11 days left in 2017, 11 tracks on my 2017 CD, "A Message in the Mess." Follow this free, song-a-day countdown. CD available on itunes, spotify and this site.
Man tries, and God laughs, my favorite Yiddish adage. Plans are dangerous since they require so many uncontrollable factors to align for what we want. I never planned that someone I loved would break my heart – who does? Before I let him do that, I’d actually planned to never see this man ever again. I’d planned a song (or at least a verse) to that very effect: “Let me be clear: I never want to see your face again…” That was about as far as I’d written when we got back together.
I enjoyed telling him about the unfinished song. “Pity I had to abandon my work and be wrong and in love,” I teased.
“You should finish it,” he said.
“Finish the song that begins how I never want to see your face again?” I asked.
“Finish it with the truth. Tell the rest of the story.”
That story became “Clear,” the penultimate track on “A Message in the Mess.” Penultimate is one of my favorite words: Second to last. In the final verse of the song, I threw caution to the wind and wrote about our future:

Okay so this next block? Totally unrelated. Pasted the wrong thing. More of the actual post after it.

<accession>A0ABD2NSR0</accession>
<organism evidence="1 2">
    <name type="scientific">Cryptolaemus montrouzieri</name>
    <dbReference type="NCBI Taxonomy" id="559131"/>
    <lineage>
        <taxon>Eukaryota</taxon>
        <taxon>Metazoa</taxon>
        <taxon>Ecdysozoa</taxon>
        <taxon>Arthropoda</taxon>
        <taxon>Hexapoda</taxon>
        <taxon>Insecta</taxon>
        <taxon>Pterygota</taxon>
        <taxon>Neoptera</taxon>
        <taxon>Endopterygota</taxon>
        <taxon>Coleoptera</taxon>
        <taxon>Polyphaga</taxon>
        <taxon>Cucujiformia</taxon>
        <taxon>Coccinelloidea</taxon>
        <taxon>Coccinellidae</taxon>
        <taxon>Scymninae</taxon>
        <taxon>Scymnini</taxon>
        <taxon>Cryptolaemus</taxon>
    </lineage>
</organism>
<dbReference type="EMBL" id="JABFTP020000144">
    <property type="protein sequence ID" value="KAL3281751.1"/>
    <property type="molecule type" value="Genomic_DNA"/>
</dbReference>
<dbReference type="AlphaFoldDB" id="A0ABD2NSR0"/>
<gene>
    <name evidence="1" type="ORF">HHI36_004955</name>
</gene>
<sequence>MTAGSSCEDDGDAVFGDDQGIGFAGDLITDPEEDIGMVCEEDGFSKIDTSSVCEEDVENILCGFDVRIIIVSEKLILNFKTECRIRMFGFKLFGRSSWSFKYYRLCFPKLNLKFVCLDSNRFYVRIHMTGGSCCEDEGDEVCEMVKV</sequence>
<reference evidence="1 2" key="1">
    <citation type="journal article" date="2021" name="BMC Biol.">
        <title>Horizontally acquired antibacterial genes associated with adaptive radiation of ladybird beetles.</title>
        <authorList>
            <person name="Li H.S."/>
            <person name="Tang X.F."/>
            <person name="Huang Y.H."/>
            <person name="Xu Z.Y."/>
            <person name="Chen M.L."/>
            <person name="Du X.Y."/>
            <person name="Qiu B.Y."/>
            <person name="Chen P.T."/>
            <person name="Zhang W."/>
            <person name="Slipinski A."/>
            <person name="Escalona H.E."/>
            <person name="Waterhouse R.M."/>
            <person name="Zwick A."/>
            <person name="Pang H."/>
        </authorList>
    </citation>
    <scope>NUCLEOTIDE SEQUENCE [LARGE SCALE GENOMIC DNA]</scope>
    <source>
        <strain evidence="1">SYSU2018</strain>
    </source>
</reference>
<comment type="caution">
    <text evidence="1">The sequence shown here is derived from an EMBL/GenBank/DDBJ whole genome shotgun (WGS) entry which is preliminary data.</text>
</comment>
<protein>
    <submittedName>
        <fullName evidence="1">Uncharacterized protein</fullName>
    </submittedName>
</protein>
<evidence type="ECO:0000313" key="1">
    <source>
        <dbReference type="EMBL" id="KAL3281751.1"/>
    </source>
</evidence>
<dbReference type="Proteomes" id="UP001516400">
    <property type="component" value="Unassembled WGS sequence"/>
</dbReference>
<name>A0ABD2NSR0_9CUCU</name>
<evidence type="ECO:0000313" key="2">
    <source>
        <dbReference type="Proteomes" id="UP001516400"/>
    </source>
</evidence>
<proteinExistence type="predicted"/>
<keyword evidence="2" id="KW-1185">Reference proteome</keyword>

The sky is clear
Sunday morning waking slowly
Making coffee, making plans
Making light of forever
‘cause now we can.
Forever. Man tried and god laughs. Forever … no. Penultimate … yes. Foolish … no. Great plans and great love need reckless belief to stand any chance at all.
What allowed me to record* and continue singing a potentially embarrassing song (about how I was going to live happily ever after with a man who did nothing short of dismantle my heart and hide tiny pieces of it where I will never find them again) is the loophole I didn’t realize I’d left in the plan ... in the last verse … in the future.
I never stipulated in what WAY we would each “make light of forever” on some distant Sunday morning, or with WHO we would be “waking slowly.” That last verse prophesies that we end up happy, not that we end up together. The song’s exploration of the various meanings of “clear” included opportunities to be clear of the past and clear of each other. Making light of forever can be done with happily ever after, but also with closure.
(*The recording, too, required an unanticipated second try before it could be put to bed. A sinus infection worked its way into the many “CL” sounds, and every glottal stop was a little too noticeable. I flew back one last time – Christmas last year – to clear them up.)